“Despite all the hype about getting back to normal, the fact is that a number of economic sectors have been badly affected. I think the support should continue for another year,” said Varouj Nerguizian, CEO of the Bank of Sharjah group.

While many senior bank executives have echoed this view, the latest CBUAE loan growth statistics also confirm that some sectors are lagging in accessing bank funding. In Q4-2021, domestic credit increased by a modest 1% from the previous quarter, mainly due to a 10.1% increase in loans to government-related entities (GRE).

“The events in Ukraine have added another layer of stress, particularly on sources of supply and routes and, therefore, prices. Inflation is here and could be followed by a recession. The sum of all the above requires additional support,” Nerguizian said.

Probable increase in provisions

Analysts say while banks were largely successful in containing loan loss provisions last year, there could be a spike in deferred/restructured loans.

“We believe that part of the deterioration will come from deferred exposures once the CBUAE lifts the support measures and companies in still vulnerable sectors are reclassified. At the end of 2021, Group 2 exposures [under IFRS 9 reporting standards] contributed 1.8% of gross lending, and we believe some of these exposures could migrate to non-performance due to higher interest rates,” said Puneet Tuli, analyst at ratings agency Standard & Poor’s.

Sectors such as real estate, construction, hospitality, consumer-related sectors and small and medium enterprises will take longer to recover and will be the main contributors to the formation of new non-performing loans.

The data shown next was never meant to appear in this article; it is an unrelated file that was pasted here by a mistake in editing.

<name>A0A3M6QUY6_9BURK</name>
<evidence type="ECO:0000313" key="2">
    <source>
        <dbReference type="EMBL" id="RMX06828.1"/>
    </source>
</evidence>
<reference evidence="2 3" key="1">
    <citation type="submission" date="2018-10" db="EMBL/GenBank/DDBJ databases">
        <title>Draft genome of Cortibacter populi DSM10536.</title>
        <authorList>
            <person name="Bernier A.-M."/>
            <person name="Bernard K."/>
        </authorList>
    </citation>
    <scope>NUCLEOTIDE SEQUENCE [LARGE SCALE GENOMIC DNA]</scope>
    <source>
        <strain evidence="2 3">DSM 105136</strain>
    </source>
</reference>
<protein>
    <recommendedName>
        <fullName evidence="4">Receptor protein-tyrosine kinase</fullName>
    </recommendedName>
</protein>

Bankers say amid continuing risks to asset quality, particularly deferred loans on their books, a more hands-on approach is needed in applying IFRS-9 reporting standards.

“A more acute issue for banks is the provisioning requirements under IFRS 9. National discretion must be invoked and some form of flexibility in its proposed application,” said the CEO of a local bank.

The CBUAE has not yet announced a date for its release of the additional TESS measures such as the relaxations of prudential ratios and certain macroprudential reliefs such as the reduction of risk-weighted assets (RWA) on SME exposures to 85%. by 100 percent, and a 5 percent increase in maximum loan-to-value (LTV) requirements for first-time home buyers.

Impeccable support record

The Central Bank of the United Arab Emirates and the authorities of the United Arab Emirates have proven in the past that they have both the capacity and the will to support the banking system. This situation is underpinned by strong net external asset positions, still strong fiscal measures and recurrent hydrocarbon revenues.

In 2008, banks in the United Arab Emirates found themselves in severe liquidity crunch after foreign banks withdrew 100 billion dirhams of funds from local banks following the financial crisis, amid heightened speculation on the increase in loan impairments and the potential de-anchoring of the dirham. The Central Bank of the United Arab Emirates and the Ministry of Finance have made available to local banks a total of 120 billion dirhams to provide the much-needed increase in liquidity.

In October 2008, the Ministry of Finance paid 25 billion dirhams in bank deposits to increase banks’ liquidity, the first tranche of the 70 billion dirham rescue facility. He deposited an additional 25 billion dirhams in banks in November of the same year.